Modern Scottish Terriers are different to their working ancestors. First bred to work underground, their solid, low construction reflects the type of work these terriers were originally expected to perform. Today, as a pure breed, the capacity to do this work gives an alternative approach to understanding how and why modern exaggerations now typify this breed.
History of the Scottish Terrier
Scotch Terriers 1876
Historically all dogs in Scotland which worked underground were called 'Scotch Terriers'. As far back as the 1500's when the first classifications of dog breeds began, John Lesley, in his 'History of Scotland from 1436 to 1561' wrote:
".. a dog of low height, which creeping through subterraneous burrows, routs out foxes, badgers, martens and wildcats from their lurking places in dens" .
Scotch Terriers 1890's
In 1812, George 4th Earl of Dumbarton wrote about his famous pack of Scotch Terriers that were so brave that they were called 'Diehards'. These were inspiration for the name of his Regiment, The Royal Scots, Dumbarton's Diehards'. Terriers of Scotland were then mentioned in other works of the mid-1830's, predating dog shows by 50 years.
But rather than working in the rocky Cairns of the Western Highlands, what eventually became known as the Scottish Terrier, more famously worked the softer earths of the hedgerows of Aberdeen on the eastern side Scotland. As this required great power in a small compass, a shorter but very strong body was sought.
The Scottish Terrier becomes a Pure Breed
Scottish Terrier Postcard
Between 1874 and 1879, Terriers of Scotland were still being called various names including the 'Short-coated Skye'. They were also called the 'Broken Haired Scotch Terrier' in the first English Stud book published in 1874.
Sir Payton Pigott is considered by many to be the father of the Terriers of Scotland. His strain of terriers included 'Granite' (pictured), whose parentage could be traced back to the original Highland Terriers. They were regarded as a very fine kennel at a time just before the Breed Standards were written.
In 1878 when Granite became the first Terrier of Scotland to be entered in any Kennel Club Show, he was classified in the 'variety' class. At that time, many regarded him as an early Cairn because he was long-backed, snipey faced, and mostly sandy or black coloured.
The first Breed Standard of the short coated 'Scotch Terrier' was drawn up by Scotsman Mr Thompson Gray, and Englishman Mr J.B. Morrison, and published in Vero Shaw's 'Book of the Dog' in 1881.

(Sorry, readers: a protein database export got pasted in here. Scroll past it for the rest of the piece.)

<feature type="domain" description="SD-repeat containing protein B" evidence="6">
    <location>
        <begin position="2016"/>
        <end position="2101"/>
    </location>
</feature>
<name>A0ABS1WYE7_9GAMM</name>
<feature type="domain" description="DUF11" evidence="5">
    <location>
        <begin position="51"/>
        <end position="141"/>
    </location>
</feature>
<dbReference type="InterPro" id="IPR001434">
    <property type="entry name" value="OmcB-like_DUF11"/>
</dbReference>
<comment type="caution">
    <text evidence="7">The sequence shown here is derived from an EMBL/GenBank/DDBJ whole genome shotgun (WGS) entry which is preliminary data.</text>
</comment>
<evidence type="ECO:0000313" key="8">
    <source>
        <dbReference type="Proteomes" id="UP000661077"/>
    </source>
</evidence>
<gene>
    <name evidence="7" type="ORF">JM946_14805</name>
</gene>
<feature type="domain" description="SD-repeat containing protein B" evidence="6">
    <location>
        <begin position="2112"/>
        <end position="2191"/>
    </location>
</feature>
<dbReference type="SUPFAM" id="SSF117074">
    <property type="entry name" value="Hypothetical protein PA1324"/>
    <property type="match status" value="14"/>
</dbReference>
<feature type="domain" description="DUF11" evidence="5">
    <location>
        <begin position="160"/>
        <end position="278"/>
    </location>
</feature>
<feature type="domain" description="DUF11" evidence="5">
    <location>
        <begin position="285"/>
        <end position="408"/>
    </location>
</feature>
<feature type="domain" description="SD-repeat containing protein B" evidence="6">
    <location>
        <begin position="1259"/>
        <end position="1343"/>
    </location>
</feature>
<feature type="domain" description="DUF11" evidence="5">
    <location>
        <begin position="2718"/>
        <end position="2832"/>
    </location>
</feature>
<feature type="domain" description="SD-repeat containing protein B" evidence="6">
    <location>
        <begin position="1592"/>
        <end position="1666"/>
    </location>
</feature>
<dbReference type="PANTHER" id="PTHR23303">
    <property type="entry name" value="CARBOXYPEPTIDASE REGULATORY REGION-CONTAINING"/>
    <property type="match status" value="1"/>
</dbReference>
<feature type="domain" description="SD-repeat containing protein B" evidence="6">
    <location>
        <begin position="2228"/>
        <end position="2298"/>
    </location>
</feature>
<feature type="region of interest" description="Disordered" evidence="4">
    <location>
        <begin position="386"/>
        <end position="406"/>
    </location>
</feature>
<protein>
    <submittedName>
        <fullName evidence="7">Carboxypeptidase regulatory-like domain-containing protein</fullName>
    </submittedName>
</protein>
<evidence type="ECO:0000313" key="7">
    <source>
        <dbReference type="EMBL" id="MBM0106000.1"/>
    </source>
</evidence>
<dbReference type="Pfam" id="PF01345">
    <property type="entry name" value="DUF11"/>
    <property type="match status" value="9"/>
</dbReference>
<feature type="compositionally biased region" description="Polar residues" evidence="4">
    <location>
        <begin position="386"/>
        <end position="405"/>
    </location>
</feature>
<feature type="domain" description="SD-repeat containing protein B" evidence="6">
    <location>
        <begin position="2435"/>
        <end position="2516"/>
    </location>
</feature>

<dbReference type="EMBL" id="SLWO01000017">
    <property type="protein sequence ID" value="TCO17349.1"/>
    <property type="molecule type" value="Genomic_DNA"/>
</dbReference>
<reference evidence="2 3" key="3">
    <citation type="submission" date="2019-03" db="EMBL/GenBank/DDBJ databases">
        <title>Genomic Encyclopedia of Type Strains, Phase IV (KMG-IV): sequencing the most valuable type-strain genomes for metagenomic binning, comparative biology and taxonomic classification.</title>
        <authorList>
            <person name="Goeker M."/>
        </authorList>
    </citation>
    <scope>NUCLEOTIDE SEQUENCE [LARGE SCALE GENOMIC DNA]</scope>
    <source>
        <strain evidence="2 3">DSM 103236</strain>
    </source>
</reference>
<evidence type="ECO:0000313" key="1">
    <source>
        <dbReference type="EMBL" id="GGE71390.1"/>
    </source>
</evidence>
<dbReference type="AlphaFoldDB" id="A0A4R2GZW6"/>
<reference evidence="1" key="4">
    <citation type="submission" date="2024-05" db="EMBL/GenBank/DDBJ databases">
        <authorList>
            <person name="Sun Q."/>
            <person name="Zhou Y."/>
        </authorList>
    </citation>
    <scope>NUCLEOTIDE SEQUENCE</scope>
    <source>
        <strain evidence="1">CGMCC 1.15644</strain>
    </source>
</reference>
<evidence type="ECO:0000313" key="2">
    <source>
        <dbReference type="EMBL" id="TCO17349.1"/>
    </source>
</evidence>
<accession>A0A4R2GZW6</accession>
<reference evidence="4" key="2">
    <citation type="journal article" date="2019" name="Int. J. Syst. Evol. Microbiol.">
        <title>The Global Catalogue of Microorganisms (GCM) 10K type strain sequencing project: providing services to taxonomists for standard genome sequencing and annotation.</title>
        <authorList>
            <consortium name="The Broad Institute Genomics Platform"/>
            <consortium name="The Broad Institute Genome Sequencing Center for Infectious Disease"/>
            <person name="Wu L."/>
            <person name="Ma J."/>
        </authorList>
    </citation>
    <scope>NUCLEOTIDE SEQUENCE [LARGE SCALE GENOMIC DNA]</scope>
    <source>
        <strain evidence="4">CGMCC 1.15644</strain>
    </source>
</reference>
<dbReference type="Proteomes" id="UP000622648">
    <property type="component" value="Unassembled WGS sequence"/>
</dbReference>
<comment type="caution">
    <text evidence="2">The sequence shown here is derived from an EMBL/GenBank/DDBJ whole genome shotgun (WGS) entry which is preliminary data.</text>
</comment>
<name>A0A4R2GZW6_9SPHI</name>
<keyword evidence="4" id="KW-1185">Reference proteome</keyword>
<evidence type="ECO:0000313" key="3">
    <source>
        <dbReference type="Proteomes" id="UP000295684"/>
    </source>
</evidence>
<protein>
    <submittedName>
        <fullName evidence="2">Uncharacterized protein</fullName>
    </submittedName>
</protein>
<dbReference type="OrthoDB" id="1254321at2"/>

Scotch Terrier 'Dundee' 1882
Ch Dundee, born in 1882 was among the earliest showdogs to be called a Scottish Terrier. This sparked input from Gordon Stables in the 'Live Stock Journal'. In 1883 the Scottish Terrier Club of England was formed and although they revised the Standard, there was still controversy about the name because many believed the name 'Scottish Terriers' should embrace all terriers whose origin was Scotland.
As mentioned above, the Aberdeen breeder who was well known for a 'die hard' highland terrier with pricked ears, continued this controversy for 6 years after English Club wrote the Breed Standard, until the Scottish experts conceded. In 1888 Scottish Terrier Club of Scotland was formed and adopted a similar Standard including the name, Scottish Terrier.
History of the Scottish Terrier in Australia
Best in Show Sydney Royal 1985
The first 'Scotch' (known today as 'Scottish') Terrier was imported in 1889. Named 'Werfa', owned by R.C.Thorn of Victoria, she is given the credit of establishing the Scottish Terrier in Australia, breeding under the 'Hensby' prefix. She was sired by the famous 'Dundee' pictured above.Scotties have been in existence here continuously ever since.
With around 200 being imported across Australia during the next 100+ years, it is beyond the scope of this website to produce a more detailed history. Suffice to say, Australian breeders have produced world class Scotties ever since. This is reflected by an amazing 3 different Scotties having won the ultimate Best Exhibit in Show at the prestigious Sydney's Royal Easter Show, two of which were bred here. The 1985 win (pictured) was over an all-breeds entry of 4,432 individual dogs.
Comparison between the Skye and Scottish Terrier
The basic construction of today's short legged deep chested terrier is explained in detail by clicking here: short legged dogs with deep chests.
|General Appearance||Long and low; twice as long in length as height at shoulder||Thick-set, of suitable size to go to ground, great power and activity in small compass|